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With modern anaesthesia, most orthopaedic operations are straight forward.

With proper pain management, the patient can usually get up and walk immediately after surgery. Thus, they do not represent much risk to patients from the traditional post operative complications.

Some patients are on powerful anticoagulants, particularly for irregular heart rhythm (Atrial Fibrillation or AF). Traditional advice is stop the patient’s warfarin or Rivaroxaban (Xarelto), and commence a different blood thinner – say Clexane.  This is called bridging therapy.  The alternate approach is to stop the powerful agent and recommence it after surgery, accepting a risk in the realm of 0.1% that the patient might have a stroke in the interval.

Major studies have now demonstrated the reason for bridging therapy is limited to previous pulmonary embolism, previous CVA caused by embolism, and some mechanical heart valves.  Of all patients on anticoagulants, only perhaps 5% need bridging treatment.  There are many guidelines suggesting bridging is required, but invariably the committee deciding had financial interests in anticoagulants.

CHADS2 score
C Congestive Heart Failure ​ 1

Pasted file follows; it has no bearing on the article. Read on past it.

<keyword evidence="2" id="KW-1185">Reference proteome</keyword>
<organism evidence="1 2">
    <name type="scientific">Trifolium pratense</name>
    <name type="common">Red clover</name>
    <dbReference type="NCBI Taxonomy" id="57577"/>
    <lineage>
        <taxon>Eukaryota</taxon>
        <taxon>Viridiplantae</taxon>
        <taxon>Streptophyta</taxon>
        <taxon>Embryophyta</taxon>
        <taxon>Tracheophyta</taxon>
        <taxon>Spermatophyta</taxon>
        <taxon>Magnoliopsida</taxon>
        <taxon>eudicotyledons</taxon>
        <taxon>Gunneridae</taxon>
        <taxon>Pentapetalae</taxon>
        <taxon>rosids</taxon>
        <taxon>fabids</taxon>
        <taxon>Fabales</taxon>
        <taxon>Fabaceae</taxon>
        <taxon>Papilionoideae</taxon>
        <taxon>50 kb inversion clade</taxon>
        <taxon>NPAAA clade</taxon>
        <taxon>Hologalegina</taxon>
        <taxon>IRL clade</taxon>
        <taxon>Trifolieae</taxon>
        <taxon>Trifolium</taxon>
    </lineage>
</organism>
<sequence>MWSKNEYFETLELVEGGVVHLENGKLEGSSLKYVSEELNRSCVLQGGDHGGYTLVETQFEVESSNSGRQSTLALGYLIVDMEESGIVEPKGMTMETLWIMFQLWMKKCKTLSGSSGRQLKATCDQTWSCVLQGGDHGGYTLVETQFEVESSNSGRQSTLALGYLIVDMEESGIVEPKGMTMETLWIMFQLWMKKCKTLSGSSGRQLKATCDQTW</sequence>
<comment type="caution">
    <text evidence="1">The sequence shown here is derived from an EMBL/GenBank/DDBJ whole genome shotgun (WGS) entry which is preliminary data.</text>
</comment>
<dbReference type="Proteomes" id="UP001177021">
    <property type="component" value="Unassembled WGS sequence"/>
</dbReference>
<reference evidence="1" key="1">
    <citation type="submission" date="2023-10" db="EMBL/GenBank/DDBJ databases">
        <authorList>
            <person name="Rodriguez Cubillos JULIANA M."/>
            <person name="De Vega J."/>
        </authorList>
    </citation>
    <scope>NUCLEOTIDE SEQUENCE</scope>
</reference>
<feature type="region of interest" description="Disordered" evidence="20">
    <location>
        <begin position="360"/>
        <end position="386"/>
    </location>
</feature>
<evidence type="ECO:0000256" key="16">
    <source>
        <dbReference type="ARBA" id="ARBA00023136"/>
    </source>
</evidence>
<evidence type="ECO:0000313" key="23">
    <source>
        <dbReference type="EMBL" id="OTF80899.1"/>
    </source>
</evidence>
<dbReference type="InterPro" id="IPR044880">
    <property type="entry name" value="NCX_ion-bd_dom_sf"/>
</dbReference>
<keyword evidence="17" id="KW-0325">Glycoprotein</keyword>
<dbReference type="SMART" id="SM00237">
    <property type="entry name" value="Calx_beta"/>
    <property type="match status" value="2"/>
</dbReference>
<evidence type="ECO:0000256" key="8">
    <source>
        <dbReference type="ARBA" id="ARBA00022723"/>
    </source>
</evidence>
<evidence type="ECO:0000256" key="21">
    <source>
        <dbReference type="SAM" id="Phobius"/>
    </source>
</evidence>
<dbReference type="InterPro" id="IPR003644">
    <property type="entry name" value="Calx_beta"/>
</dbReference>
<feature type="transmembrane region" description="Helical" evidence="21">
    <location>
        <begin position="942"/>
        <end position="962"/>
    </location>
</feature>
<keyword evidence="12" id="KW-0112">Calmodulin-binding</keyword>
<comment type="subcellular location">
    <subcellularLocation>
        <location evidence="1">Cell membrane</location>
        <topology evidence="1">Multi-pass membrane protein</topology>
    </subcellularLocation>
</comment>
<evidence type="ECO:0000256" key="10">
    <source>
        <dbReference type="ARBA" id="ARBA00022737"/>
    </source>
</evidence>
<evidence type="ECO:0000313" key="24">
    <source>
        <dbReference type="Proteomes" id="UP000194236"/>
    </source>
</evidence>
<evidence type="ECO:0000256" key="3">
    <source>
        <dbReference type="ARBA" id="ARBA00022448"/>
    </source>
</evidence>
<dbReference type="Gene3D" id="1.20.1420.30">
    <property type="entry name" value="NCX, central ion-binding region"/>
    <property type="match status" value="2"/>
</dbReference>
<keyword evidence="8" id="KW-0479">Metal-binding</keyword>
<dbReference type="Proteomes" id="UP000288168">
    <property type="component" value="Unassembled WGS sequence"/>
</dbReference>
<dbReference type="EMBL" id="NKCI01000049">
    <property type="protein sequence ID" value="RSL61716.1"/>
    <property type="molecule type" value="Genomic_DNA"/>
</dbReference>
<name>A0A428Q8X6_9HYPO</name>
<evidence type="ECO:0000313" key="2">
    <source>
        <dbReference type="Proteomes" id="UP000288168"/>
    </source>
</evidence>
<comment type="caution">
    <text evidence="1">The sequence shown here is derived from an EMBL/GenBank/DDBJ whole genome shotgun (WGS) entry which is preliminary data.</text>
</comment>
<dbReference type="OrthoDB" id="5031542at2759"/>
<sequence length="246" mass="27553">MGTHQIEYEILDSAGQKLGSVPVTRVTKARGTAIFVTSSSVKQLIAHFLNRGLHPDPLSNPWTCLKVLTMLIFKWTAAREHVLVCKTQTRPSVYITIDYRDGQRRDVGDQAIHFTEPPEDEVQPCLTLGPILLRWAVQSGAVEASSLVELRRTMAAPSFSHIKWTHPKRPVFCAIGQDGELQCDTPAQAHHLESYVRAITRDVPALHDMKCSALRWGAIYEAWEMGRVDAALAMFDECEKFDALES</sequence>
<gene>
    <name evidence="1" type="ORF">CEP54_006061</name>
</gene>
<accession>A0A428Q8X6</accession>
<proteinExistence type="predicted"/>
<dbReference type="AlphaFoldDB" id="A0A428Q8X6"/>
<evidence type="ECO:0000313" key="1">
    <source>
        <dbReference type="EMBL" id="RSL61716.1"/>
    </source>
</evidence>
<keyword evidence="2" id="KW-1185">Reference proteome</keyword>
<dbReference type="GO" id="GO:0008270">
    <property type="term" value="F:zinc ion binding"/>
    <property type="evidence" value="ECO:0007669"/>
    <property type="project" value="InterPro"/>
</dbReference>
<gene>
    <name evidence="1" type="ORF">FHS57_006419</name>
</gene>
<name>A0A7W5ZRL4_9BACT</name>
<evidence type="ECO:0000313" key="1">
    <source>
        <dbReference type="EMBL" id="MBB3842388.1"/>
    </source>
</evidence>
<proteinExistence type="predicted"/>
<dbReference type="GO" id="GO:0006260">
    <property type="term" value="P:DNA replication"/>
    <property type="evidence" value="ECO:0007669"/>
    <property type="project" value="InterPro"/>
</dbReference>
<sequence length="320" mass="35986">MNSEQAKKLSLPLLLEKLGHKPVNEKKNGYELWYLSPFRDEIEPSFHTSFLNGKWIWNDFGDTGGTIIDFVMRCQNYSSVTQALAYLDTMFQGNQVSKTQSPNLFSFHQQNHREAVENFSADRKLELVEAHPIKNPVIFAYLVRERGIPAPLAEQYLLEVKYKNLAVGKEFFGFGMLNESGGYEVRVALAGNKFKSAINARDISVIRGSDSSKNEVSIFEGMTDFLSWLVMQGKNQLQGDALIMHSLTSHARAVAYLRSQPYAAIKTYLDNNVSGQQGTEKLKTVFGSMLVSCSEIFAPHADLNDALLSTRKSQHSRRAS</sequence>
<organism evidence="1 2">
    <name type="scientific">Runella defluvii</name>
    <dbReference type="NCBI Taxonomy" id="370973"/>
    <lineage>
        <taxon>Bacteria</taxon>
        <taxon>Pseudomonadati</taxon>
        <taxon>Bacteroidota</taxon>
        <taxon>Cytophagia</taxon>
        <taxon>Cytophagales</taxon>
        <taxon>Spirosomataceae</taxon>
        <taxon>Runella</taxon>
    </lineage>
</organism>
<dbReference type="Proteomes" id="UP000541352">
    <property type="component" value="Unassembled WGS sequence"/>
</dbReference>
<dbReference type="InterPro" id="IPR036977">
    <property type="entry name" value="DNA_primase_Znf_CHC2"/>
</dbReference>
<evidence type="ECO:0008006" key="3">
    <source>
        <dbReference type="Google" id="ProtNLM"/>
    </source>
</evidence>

H Hypertension (SBP>140) ​ 1
A Age >= 75 1
D Diabetes Mellitus 1
S2  Prior stroke, TIA or PE ​ 2

Annual stroke risk based on CHADS2 score & 5 day risk Annual stroke risk 5 Day Risk
zero – Atrial Fibrillation but no other risk factors
 5.90%    ​
 8.50% ​
12.50% ​
6 18.20%

The time actually without effective anticoagulation is often less than 5 days.

1. Breen DT, Chavalertsakul N, Paul E, Gruen RL, Serpell J.  Perioperative complications in patients on low molecular weight heparin bridging therapy. ANZ J Surg 86 (2016) 167-72
2. Douketis JD, Spyropoulos AS, Spencer FA et al., Perioperative management of antithrombotic therapy: Antithrombotic Therapy and prevention of thrombosis, 9th ed: American College of Chest Physicians Evidence Based Clinical Practice Guidelines. Chest 2012; 141 e326S-50S.
3. Jorgensen CC, Kehlet H, Thromboembolic and major bleeding events in relation to preoperative bridging of vitamin K antagonists in 649 fast track total hip and knee replacement
4. Preoperative bridging anticoagulation in patients with atrial fibrillation.  N Eng J Med, 2015: 373: 823-833

Mr David Mitchell